Another new scenario homeowners are looking for more info on. What if you took out an equity loan on your primary residence or investment property when the market was hot, but now the mortgage is too high? If so, you’re not alone. We have many clients call with this problem and we’re now seeing how banks prefer to handle that type of situation. Take this home that we just received short sale approval on from Bank of America. The home is an investment property on Glenister Drive in Springfield, VA. The borrowers pulled equity out of the home and now the home is worth less than they owe the two banks involved: 1st trust is PNC Bank and 2nd is BofA. We were able to get a good contract on this home, which was enough to pay off the 1st trust, but left BofA without full payment. In this case, we were able to get BofA to agree to accept the proceeds left over from the sale of the home after PNC was paid, which turned out to be only 10% of the 2nd trust amount. This was great news, but because the homeowner could not show that they used the equity loan to improve the investment home (proof of improvements are typically shown during appraisal), BofA would not agree to accept the 10% as full payoff. They agreed to allow the sale of the home and they are sending the unpaid amount to their collections department and the sale will show up on the borrowers credit report as “Charged Off”. These are not the numbers, but I thought I’d give an example of how the money side of it worked out – and the approval letter for your review is below that:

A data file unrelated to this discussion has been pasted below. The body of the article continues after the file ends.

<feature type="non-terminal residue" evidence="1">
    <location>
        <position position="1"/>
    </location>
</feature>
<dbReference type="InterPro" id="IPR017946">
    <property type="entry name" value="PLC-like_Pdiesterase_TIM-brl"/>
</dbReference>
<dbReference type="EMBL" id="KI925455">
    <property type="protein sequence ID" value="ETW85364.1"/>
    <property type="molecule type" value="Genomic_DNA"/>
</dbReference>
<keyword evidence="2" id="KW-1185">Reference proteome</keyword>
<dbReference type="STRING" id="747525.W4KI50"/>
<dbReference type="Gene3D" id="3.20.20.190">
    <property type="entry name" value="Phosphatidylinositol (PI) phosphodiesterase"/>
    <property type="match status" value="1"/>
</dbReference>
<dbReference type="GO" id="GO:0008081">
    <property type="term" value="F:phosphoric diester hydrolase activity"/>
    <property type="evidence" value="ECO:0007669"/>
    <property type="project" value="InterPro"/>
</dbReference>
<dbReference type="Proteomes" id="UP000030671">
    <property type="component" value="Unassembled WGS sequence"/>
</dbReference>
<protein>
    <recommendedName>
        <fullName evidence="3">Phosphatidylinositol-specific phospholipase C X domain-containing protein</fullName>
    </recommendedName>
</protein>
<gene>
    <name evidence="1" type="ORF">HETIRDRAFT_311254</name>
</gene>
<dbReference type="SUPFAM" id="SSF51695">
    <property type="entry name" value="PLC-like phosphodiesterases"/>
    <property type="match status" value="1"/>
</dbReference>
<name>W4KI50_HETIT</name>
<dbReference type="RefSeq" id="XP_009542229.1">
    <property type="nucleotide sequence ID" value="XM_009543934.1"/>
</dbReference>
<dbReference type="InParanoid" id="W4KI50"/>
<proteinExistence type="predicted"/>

$250,000 1st Trust to PNC
$115,000 2nd Trust to BofA Equity Loan
Home Sells for:
$275,000 (which pays off the first trust, with $25,000 in proceeds for 2nd trust)
BofA takes the proceeds and sends the rest to collections due to no clear indication of equity loan reinvestment into home the equity was pulled from. In the example above, $90,000 will still be owed in some form to BofA. The good news is, the homeowner avoided foreclosure and the ongoing late payment hits to their credit score/history. Here is the approval letter from BofA:
Bank of America Co-Op Short Sale Program Works to Pay Sellers CASH at Closing!
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About Jennifer Young
Jennifer Young is the CEO and Team Leader of Jennifer Young Homes with Keller Williams Realty. Jennifer is a highly experienced real estate agent and industry leader specializing in the Virginia, Maryland and Washington DC market. Jennifer sells Regular Sales, Short Sales, Foreclosures, Rural Residential & Land. Her team has helped hundreds of troubled homeowners for FREE! Call Jennifer today for a free consultation at (703) 651-5655 or email her.
Hear from our clients…
Jennifer Young was a great agent, especially because of the amazing team working behind the scenes. Her and her staff knew so much about short sales.
Jennifer Young sold our home for us in Fairfax, VA and did an incredible job. It was priced right and went under contract in less than 10 days.
We worked with Jennifer Young and her team when short selling our property. They were on-the-ball and completely on top of my case at all times. .